Breakfasts at our place, which is not so well-represented on that list, are anything from oatmeal to smoothies to, recently, Kashi Heart-to-Heart because we got it for $0.50 a box using coupons. (Word is that it's on sale at Wal-Mart for $2 a box, meaning that we could get it free after the printable $2/off coupon, but unfortunately our nearest Wal-Mart is 8-10 miles away. That somewhat eats into the savings. Which is a bummer, because I do love that cereal. Lunches are pretty much always leftovers from dinner, along with a piece of fruit or a handful of nuts. Possibly not the most exciting way of eating, but we're pretty happy with it.
Tuesday, July 8, 2008
However, we also had many happy moments in Iowa: family dinner with my parents and siblings, breakfast at our favorite breakfast joint with friends and former co-workers, and then riding up to Wisconsin with my brother, my sister, and my sister-in-law to attend Matt's parents' Fourth of July party together. In terms of the party, I think I can safely say that a good time was had by all!
We also got our anniversary cake from Craig's Cakes while we were back in Wisconsin.
Banana split! Oh, YUM.
We also enjoyed time with Matt's sisters and their significant others, and went out on the boat with his parents. Throughout the entire trip was a pervasive theme, for both of us, of: we need to get back here. Soon. Whether it was the devastation of Cedar Rapids or getting up early to take a run through the unbelievably gorgeous smell of fresh-cut hay that's all over Wisconsin right now, we both feel a mounting sense of impatience to get back to the places--though above all, the people--that matter most to us. We are hugely aware that very few couples are as blessed as we are to have joined together two families so full of incredible and kind people, and we've come to the conclusion that living far away from that is not something we want to do much longer.
And so it is that I bring you to the next unexpected bend in the road of our lives: I'm planning to apply to the Frontier School of Midwifery and Family Nursing, a fully-distance program, and hopefully we'll move back to the midwest to do clinicals (and to stay) within the space of a year or so. There's even an incredibly birth center I've found, which does homebirth as well, and I'm keeping my fingers crossed that I can do my clinicals there.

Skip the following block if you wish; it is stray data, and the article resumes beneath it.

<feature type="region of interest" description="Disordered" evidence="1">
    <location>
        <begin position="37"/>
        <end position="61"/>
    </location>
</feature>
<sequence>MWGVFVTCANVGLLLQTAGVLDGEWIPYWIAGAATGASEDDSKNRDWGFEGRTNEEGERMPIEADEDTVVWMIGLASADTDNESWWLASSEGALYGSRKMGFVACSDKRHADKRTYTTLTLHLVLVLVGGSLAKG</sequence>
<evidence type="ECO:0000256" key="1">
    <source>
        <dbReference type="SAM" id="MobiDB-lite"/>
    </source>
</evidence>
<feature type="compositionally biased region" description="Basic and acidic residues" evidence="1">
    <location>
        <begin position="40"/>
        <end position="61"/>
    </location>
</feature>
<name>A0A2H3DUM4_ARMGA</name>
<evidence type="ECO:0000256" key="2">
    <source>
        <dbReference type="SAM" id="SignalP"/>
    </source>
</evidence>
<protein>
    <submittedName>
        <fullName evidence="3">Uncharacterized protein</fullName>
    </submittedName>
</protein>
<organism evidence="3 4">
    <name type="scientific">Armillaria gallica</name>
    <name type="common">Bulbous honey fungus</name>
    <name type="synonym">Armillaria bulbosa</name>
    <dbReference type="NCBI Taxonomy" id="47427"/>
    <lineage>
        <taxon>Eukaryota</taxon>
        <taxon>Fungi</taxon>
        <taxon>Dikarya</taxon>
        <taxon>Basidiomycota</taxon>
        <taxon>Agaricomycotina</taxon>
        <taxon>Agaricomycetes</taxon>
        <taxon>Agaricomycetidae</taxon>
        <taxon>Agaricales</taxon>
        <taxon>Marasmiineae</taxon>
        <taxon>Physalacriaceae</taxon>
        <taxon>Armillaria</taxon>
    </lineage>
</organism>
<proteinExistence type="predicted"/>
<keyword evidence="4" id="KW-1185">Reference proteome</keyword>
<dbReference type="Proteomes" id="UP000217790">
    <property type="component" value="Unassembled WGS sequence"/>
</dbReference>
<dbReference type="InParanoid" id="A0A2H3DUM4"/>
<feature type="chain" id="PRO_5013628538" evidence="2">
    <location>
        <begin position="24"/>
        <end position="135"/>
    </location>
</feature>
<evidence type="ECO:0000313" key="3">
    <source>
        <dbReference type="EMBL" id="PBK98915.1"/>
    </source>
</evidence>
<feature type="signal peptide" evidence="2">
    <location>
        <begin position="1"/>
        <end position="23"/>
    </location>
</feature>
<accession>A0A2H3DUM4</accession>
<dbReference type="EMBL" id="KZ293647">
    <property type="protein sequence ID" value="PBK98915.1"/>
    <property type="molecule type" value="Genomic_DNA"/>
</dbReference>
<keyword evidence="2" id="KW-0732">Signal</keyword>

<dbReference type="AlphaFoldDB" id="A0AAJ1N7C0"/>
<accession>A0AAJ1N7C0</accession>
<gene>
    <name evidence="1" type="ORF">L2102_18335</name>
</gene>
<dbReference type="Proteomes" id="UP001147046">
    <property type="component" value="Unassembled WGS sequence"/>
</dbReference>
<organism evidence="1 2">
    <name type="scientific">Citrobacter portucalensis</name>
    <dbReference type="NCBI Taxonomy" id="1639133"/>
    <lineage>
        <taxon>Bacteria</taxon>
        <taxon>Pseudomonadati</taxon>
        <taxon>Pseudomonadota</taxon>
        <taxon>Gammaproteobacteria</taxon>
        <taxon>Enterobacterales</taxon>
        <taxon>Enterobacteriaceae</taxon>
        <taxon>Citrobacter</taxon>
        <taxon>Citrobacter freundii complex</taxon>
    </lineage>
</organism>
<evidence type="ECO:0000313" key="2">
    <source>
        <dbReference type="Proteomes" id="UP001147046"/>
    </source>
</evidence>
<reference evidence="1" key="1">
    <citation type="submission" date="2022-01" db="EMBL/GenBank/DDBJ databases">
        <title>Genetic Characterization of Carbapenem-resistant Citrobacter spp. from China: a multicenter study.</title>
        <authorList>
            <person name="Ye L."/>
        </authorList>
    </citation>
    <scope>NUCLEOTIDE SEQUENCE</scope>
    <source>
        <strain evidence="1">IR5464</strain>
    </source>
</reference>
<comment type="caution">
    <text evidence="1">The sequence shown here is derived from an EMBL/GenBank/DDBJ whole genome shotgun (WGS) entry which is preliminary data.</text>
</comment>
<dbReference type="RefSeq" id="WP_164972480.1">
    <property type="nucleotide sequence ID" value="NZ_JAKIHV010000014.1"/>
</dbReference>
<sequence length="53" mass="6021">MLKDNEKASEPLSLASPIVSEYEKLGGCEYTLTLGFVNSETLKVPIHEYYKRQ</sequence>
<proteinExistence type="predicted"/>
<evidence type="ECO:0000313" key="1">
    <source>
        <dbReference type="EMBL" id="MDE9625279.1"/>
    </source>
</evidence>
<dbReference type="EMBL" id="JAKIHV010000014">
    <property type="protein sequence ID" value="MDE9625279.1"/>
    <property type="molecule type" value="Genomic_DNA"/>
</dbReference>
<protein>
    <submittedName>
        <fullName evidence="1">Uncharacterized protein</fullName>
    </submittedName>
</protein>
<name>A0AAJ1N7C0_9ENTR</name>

What about Shenandoah? It's a good program, but careful blog readers will recall that I was always a little ambivalent about it. It never quite settled in for me. Frontier is also less expensive, and quite a bit more flexible; it also has the added benefit of having been around for a long, long time. It's well-known in the midwest, which is where I plan to practice. While we've loved our time here and plan to maximize it, and there is plenty we'll miss about Reston--
above all else, we're ready to come home.
Sunday, July 6, 2008
Wednesday, July 2, 2008
One year ago today, on the one-month anniversary of our wedding in Mexico, is when I started the blog. In honor of it, I've put up a few pictures; feel free also to browse the archives and marvel at what's been. As this posts, we're (Lord willing) on a plane on our way back to the Midwest. As I wrote that first post, I was considering that we were about to leave it. And now, we're fairly sure that a permanent move back there is in the cards. Soon. Who could have seen that coming?
We thought we were moving out here to live in Washington, D.C., where Matt would become an elementary school band director and I would learn to become a lawyer. Instead, we're living in Reston, where Matt is an accreditor and I'm about to become a midwife. We thought there was a chance we could be "city people" for the rest of our lives. Instead, our current lifestyle and everything in it are very different from what we anticipated. But I think that I speak for both of us when I say that we couldn't be happier.
And, just as I wrote at this time last year: It will certainly be interesting to see how the next year unfolds...
Tuesday, July 1, 2008
They tell us it's just cricket season in Virginia. I've never minded bugs much, but these are a little freaky. Good thing we're going out of town for a few days! Speaking of which: WE'RE GOING OUT OF TOWN FOR A FEW DAYS! And we're very excited about it.